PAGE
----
The Minimum Energy Efficiency Standard (MEES) came into force on 1st April 2018 for both residential and non-domestic properties. The intention is to force private landlords to improve the most inefficient properties, by restricting the ability to grant new leases or continue existing leases with an EPC rating of F or G (ratings are from a top level of A to the bottom level of G).

Residential Leases – Key Facts

• Any domestic properties intended to be let by a private landlord, which requires an EPC, can only be let if the EPC rating is E or above after 1st April 2018. • Landlords will not be able to continue letting such property under an existing lease after 1st April 2020. • Applies to certain tenancies, including Regulated Tenancies, Assured Shorthold Tenancies and Domestic Agricultural Tenancies.

Non-domestic Leases – Key Facts

• Non-domestic properties can only be let with an E or higher EPC rating from 1st April 2018. • From 1st April 2023 – a landlord will not be able to continue to let a non-domestic property with an F or G rating unless it has carried out cost-effective energy saving measures or claimed an exemption. • The provisions in existing leases may affect the statutory obligations of landlords under the MEES Regulations and may affect the position of the Landlord in dealing with the MEES Regulations. Works, repairs or improvements will require specialist advice and careful thought. Whilst it is possible to apply for a temporary exemption from undertaking works to improve the EPC, these are complex and require central registration. The regulations will be enforced by Local Authorities, by way of civil fixed penalties, and for continuing breaches, a fine of up to £150,000 (based on 20% of the property’s rateable value).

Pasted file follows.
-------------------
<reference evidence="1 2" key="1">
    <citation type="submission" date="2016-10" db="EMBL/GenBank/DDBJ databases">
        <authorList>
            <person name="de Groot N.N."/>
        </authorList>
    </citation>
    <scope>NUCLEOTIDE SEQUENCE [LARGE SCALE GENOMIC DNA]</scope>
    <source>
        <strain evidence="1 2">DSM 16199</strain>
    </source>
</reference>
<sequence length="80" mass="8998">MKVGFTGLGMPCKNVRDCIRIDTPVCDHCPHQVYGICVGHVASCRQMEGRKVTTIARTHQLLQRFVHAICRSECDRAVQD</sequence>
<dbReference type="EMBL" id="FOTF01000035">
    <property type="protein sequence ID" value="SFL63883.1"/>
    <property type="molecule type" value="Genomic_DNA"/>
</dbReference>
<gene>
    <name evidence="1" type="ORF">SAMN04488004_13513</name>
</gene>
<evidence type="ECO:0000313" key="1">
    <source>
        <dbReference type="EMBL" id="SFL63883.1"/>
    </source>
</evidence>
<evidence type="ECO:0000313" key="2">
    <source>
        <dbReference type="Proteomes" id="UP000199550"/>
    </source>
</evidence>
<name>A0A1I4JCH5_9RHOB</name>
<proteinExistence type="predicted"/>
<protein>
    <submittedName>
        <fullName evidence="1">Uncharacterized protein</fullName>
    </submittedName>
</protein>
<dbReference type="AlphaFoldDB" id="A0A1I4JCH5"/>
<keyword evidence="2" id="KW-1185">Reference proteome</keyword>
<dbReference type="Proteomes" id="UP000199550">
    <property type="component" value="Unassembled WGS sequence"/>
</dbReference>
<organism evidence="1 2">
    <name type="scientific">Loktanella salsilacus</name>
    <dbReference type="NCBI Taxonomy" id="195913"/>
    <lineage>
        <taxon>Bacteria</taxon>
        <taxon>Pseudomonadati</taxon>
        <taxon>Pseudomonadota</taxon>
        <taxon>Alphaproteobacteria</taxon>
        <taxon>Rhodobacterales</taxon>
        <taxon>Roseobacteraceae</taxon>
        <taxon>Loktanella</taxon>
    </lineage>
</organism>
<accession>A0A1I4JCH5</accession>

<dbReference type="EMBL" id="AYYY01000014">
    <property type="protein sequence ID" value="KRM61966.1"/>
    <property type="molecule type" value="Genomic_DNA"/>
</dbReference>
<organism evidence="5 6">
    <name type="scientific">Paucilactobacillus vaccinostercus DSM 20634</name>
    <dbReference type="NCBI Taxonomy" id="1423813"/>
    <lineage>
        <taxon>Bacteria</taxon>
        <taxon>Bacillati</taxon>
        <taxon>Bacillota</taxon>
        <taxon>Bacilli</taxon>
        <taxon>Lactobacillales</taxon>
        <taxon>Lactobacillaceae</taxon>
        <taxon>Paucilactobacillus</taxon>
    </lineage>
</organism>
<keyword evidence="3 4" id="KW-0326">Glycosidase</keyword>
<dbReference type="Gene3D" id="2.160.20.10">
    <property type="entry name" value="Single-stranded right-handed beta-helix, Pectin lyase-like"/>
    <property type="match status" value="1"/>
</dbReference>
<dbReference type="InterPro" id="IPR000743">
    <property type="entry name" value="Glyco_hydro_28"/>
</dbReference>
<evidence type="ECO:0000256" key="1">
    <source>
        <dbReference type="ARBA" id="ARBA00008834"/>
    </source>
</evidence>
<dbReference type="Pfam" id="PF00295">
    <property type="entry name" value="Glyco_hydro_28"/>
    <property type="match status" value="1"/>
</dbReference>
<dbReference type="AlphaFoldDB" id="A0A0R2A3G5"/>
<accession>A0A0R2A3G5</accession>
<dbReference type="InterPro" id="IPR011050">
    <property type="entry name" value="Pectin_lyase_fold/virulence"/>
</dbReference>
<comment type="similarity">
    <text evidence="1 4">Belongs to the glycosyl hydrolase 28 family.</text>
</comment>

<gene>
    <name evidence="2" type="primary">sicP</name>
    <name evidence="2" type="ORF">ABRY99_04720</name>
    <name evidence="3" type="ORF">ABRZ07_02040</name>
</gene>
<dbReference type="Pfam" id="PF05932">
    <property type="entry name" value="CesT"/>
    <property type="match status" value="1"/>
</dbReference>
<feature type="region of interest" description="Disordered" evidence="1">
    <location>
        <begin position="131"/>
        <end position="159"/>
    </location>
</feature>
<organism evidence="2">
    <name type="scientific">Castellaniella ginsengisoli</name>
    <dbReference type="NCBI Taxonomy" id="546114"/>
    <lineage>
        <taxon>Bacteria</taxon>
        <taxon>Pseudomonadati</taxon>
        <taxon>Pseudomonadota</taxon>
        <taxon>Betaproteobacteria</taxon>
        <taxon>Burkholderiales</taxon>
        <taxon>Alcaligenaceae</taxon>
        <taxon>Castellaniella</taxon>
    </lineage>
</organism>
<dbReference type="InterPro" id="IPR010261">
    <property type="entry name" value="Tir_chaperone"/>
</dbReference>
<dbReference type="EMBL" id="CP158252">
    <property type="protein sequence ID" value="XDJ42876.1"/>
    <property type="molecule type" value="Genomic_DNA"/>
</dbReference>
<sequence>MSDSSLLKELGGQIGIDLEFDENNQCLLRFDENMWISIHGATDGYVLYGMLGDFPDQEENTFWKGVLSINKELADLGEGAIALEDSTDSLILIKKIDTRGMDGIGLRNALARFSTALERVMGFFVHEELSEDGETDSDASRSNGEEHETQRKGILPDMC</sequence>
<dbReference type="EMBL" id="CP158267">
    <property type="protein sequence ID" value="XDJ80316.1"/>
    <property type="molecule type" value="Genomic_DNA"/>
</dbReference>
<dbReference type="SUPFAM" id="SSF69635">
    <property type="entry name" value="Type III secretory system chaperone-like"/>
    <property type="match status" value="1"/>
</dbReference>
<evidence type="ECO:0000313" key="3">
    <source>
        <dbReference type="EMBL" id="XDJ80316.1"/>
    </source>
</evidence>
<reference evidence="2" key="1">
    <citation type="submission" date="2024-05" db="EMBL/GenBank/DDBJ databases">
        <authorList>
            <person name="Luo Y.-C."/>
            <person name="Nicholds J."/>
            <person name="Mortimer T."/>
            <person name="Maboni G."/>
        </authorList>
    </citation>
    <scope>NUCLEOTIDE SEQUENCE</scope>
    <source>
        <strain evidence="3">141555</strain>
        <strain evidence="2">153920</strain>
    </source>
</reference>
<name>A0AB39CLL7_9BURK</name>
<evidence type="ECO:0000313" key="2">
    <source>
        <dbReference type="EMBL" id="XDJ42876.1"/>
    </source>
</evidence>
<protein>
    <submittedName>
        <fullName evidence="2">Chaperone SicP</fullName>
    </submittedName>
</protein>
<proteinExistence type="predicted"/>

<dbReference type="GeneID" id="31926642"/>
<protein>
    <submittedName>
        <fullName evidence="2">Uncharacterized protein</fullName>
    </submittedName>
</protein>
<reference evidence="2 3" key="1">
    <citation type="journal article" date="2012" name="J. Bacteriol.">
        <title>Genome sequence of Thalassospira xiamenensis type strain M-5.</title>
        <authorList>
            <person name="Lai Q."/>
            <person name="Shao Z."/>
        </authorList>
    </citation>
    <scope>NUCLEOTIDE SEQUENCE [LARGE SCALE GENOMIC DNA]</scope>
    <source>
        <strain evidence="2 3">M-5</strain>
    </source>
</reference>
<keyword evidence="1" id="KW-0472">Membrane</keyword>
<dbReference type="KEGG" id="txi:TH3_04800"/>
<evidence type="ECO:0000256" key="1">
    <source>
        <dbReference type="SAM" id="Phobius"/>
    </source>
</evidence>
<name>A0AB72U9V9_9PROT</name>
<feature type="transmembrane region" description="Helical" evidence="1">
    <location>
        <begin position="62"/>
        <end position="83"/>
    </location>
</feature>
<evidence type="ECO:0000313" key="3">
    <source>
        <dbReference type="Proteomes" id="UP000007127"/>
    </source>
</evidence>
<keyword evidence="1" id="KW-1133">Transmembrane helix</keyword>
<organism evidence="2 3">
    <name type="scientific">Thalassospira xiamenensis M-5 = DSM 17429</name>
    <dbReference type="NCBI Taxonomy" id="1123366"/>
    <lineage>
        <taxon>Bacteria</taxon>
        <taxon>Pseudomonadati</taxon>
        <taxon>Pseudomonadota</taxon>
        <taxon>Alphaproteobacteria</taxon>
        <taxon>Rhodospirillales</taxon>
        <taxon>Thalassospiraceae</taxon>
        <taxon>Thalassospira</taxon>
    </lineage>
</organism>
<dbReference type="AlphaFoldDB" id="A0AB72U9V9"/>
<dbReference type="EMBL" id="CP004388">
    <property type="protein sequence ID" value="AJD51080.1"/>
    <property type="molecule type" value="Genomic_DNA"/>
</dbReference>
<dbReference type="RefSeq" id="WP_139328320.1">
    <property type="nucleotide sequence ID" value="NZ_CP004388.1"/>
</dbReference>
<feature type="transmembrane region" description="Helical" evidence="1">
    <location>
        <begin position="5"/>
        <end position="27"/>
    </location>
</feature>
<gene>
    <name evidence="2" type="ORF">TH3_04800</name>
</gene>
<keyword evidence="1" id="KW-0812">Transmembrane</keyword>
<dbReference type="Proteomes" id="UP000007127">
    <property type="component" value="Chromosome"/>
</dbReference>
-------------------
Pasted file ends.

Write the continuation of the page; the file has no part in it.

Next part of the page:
What does the future hold?

It is clear that EPCs are now becoming more important and it is possible that the MEES level may be raised in the future, therefore any energy efficiency improvements made now, may save time and money in the future. It is also possible that lenders will not lend on properties with a ‘substandard’ EPC rating (currently F or G) in the future. Lastly, if Local Authorities are permitted to keep the fines within their budgets, these may be enthusiastically enforced. What ever the future holds, now is the time for landlords of commercial properties to act to ensure they comply with the new regulations. For further information please contact Anthony Fripp.